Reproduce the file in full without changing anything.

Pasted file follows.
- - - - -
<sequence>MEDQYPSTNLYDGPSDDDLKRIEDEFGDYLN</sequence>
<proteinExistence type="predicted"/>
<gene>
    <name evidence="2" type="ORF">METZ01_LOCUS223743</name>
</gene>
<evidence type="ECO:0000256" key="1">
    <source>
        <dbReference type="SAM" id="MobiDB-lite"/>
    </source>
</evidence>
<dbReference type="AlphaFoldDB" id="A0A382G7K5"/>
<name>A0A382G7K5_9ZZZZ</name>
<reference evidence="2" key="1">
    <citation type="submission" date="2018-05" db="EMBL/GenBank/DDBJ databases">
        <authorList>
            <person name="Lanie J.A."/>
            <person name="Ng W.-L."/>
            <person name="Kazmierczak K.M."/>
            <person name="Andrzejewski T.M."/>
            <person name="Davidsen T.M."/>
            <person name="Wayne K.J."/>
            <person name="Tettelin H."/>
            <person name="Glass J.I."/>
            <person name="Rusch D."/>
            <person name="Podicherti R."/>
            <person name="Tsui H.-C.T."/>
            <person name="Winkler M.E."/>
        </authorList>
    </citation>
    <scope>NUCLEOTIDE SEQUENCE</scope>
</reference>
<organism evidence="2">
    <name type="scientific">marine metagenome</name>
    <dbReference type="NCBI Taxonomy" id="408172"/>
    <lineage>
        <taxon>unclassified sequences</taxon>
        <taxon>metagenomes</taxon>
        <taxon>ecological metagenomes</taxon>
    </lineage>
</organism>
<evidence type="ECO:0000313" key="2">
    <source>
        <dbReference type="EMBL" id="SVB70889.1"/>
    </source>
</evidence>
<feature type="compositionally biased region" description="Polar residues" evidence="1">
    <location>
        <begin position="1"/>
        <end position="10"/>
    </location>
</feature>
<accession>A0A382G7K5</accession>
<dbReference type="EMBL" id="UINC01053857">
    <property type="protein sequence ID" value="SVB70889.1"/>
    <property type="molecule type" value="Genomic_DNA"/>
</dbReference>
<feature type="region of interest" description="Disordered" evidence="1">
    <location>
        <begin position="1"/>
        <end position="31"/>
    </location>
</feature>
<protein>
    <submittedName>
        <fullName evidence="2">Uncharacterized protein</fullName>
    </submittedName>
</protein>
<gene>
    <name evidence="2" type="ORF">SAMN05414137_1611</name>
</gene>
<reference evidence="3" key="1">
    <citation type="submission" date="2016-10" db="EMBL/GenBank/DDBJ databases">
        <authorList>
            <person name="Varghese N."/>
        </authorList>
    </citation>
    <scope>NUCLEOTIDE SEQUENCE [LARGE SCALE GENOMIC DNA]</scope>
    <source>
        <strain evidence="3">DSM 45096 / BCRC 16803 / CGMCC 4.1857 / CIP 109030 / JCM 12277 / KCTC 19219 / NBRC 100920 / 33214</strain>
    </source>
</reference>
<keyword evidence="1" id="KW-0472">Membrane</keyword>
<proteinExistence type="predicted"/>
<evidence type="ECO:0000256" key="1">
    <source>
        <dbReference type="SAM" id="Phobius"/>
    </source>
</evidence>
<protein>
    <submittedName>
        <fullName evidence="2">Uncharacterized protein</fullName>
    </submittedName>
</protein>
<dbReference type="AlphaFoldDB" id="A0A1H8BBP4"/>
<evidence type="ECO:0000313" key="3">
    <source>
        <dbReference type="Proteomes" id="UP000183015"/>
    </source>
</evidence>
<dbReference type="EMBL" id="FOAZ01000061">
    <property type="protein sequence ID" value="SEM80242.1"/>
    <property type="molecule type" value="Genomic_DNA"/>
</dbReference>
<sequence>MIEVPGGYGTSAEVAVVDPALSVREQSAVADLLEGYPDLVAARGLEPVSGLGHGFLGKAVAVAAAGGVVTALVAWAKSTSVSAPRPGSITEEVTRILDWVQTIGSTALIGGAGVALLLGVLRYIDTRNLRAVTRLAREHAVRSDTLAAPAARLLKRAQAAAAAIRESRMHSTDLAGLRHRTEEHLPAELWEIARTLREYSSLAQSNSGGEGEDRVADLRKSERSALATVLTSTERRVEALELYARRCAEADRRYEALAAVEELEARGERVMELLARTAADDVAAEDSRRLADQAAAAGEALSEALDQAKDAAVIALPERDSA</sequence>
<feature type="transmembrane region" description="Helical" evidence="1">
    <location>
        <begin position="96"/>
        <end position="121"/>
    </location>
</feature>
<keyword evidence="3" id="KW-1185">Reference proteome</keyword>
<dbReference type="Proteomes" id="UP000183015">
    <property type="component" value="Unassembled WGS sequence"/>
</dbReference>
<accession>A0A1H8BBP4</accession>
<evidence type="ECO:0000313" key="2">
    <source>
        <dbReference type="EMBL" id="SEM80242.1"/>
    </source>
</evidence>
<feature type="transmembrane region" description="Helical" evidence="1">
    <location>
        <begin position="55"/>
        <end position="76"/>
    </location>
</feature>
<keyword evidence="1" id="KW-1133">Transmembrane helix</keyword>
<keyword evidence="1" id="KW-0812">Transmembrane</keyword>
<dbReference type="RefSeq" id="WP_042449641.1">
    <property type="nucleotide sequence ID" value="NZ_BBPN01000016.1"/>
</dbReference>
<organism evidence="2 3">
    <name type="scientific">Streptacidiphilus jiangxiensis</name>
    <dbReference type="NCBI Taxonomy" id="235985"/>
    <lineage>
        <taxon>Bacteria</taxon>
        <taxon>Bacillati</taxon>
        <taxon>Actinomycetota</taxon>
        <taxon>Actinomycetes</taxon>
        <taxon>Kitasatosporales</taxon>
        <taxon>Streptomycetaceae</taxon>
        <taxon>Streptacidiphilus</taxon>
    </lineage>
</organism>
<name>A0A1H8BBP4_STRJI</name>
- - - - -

<sequence>MEDQYPSTNLYDGPSDDDLKRIEDEFGDYLN</sequence>
<proteinExistence type="predicted"/>
<gene>
    <name evidence="2" type="ORF">METZ01_LOCUS223743</name>
</gene>
<evidence type="ECO:0000256" key="1">
    <source>
        <dbReference type="SAM" id="MobiDB-lite"/>
    </source>
</evidence>
<dbReference type="AlphaFoldDB" id="A0A382G7K5"/>
<name>A0A382G7K5_9ZZZZ</name>
<reference evidence="2" key="1">
    <citation type="submission" date="2018-05" db="EMBL/GenBank/DDBJ databases">
        <authorList>
            <person name="Lanie J.A."/>
            <person name="Ng W.-L."/>
            <person name="Kazmierczak K.M."/>
            <person name="Andrzejewski T.M."/>
            <person name="Davidsen T.M."/>
            <person name="Wayne K.J."/>
            <person name="Tettelin H."/>
            <person name="Glass J.I."/>
            <person name="Rusch D."/>
            <person name="Podicherti R."/>
            <person name="Tsui H.-C.T."/>
            <person name="Winkler M.E."/>
        </authorList>
    </citation>
    <scope>NUCLEOTIDE SEQUENCE</scope>
</reference>
<organism evidence="2">
    <name type="scientific">marine metagenome</name>
    <dbReference type="NCBI Taxonomy" id="408172"/>
    <lineage>
        <taxon>unclassified sequences</taxon>
        <taxon>metagenomes</taxon>
        <taxon>ecological metagenomes</taxon>
    </lineage>
</organism>
<evidence type="ECO:0000313" key="2">
    <source>
        <dbReference type="EMBL" id="SVB70889.1"/>
    </source>
</evidence>
<feature type="compositionally biased region" description="Polar residues" evidence="1">
    <location>
        <begin position="1"/>
        <end position="10"/>
    </location>
</feature>
<accession>A0A382G7K5</accession>
<dbReference type="EMBL" id="UINC01053857">
    <property type="protein sequence ID" value="SVB70889.1"/>
    <property type="molecule type" value="Genomic_DNA"/>
</dbReference>
<feature type="region of interest" description="Disordered" evidence="1">
    <location>
        <begin position="1"/>
        <end position="31"/>
    </location>
</feature>
<protein>
    <submittedName>
        <fullName evidence="2">Uncharacterized protein</fullName>
    </submittedName>
</protein>
<gene>
    <name evidence="2" type="ORF">SAMN05414137_1611</name>
</gene>
<reference evidence="3" key="1">
    <citation type="submission" date="2016-10" db="EMBL/GenBank/DDBJ databases">
        <authorList>
            <person name="Varghese N."/>
        </authorList>
    </citation>
    <scope>NUCLEOTIDE SEQUENCE [LARGE SCALE GENOMIC DNA]</scope>
    <source>
        <strain evidence="3">DSM 45096 / BCRC 16803 / CGMCC 4.1857 / CIP 109030 / JCM 12277 / KCTC 19219 / NBRC 100920 / 33214</strain>
    </source>
</reference>
<keyword evidence="1" id="KW-0472">Membrane</keyword>
<proteinExistence type="predicted"/>
<evidence type="ECO:0000256" key="1">
    <source>
        <dbReference type="SAM" id="Phobius"/>
    </source>
</evidence>
<protein>
    <submittedName>
        <fullName evidence="2">Uncharacterized protein</fullName>
    </submittedName>
</protein>
<dbReference type="AlphaFoldDB" id="A0A1H8BBP4"/>
<evidence type="ECO:0000313" key="3">
    <source>
        <dbReference type="Proteomes" id="UP000183015"/>
    </source>
</evidence>
<dbReference type="EMBL" id="FOAZ01000061">
    <property type="protein sequence ID" value="SEM80242.1"/>
    <property type="molecule type" value="Genomic_DNA"/>
</dbReference>
<sequence>MIEVPGGYGTSAEVAVVDPALSVREQSAVADLLEGYPDLVAARGLEPVSGLGHGFLGKAVAVAAAGGVVTALVAWAKSTSVSAPRPGSITEEVTRILDWVQTIGSTALIGGAGVALLLGVLRYIDTRNLRAVTRLAREHAVRSDTLAAPAARLLKRAQAAAAAIRESRMHSTDLAGLRHRTEEHLPAELWEIARTLREYSSLAQSNSGGEGEDRVADLRKSERSALATVLTSTERRVEALELYARRCAEADRRYEALAAVEELEARGERVMELLARTAADDVAAEDSRRLADQAAAAGEALSEALDQAKDAAVIALPERDSA</sequence>
<feature type="transmembrane region" description="Helical" evidence="1">
    <location>
        <begin position="96"/>
        <end position="121"/>
    </location>
</feature>
<keyword evidence="3" id="KW-1185">Reference proteome</keyword>
<dbReference type="Proteomes" id="UP000183015">
    <property type="component" value="Unassembled WGS sequence"/>
</dbReference>
<accession>A0A1H8BBP4</accession>
<evidence type="ECO:0000313" key="2">
    <source>
        <dbReference type="EMBL" id="SEM80242.1"/>
    </source>
</evidence>
<feature type="transmembrane region" description="Helical" evidence="1">
    <location>
        <begin position="55"/>
        <end position="76"/>
    </location>
</feature>
<keyword evidence="1" id="KW-1133">Transmembrane helix</keyword>
<keyword evidence="1" id="KW-0812">Transmembrane</keyword>
<dbReference type="RefSeq" id="WP_042449641.1">
    <property type="nucleotide sequence ID" value="NZ_BBPN01000016.1"/>
</dbReference>
<organism evidence="2 3">
    <name type="scientific">Streptacidiphilus jiangxiensis</name>
    <dbReference type="NCBI Taxonomy" id="235985"/>
    <lineage>
        <taxon>Bacteria</taxon>
        <taxon>Bacillati</taxon>
        <taxon>Actinomycetota</taxon>
        <taxon>Actinomycetes</taxon>
        <taxon>Kitasatosporales</taxon>
        <taxon>Streptomycetaceae</taxon>
        <taxon>Streptacidiphilus</taxon>
    </lineage>
</organism>
<name>A0A1H8BBP4_STRJI</name>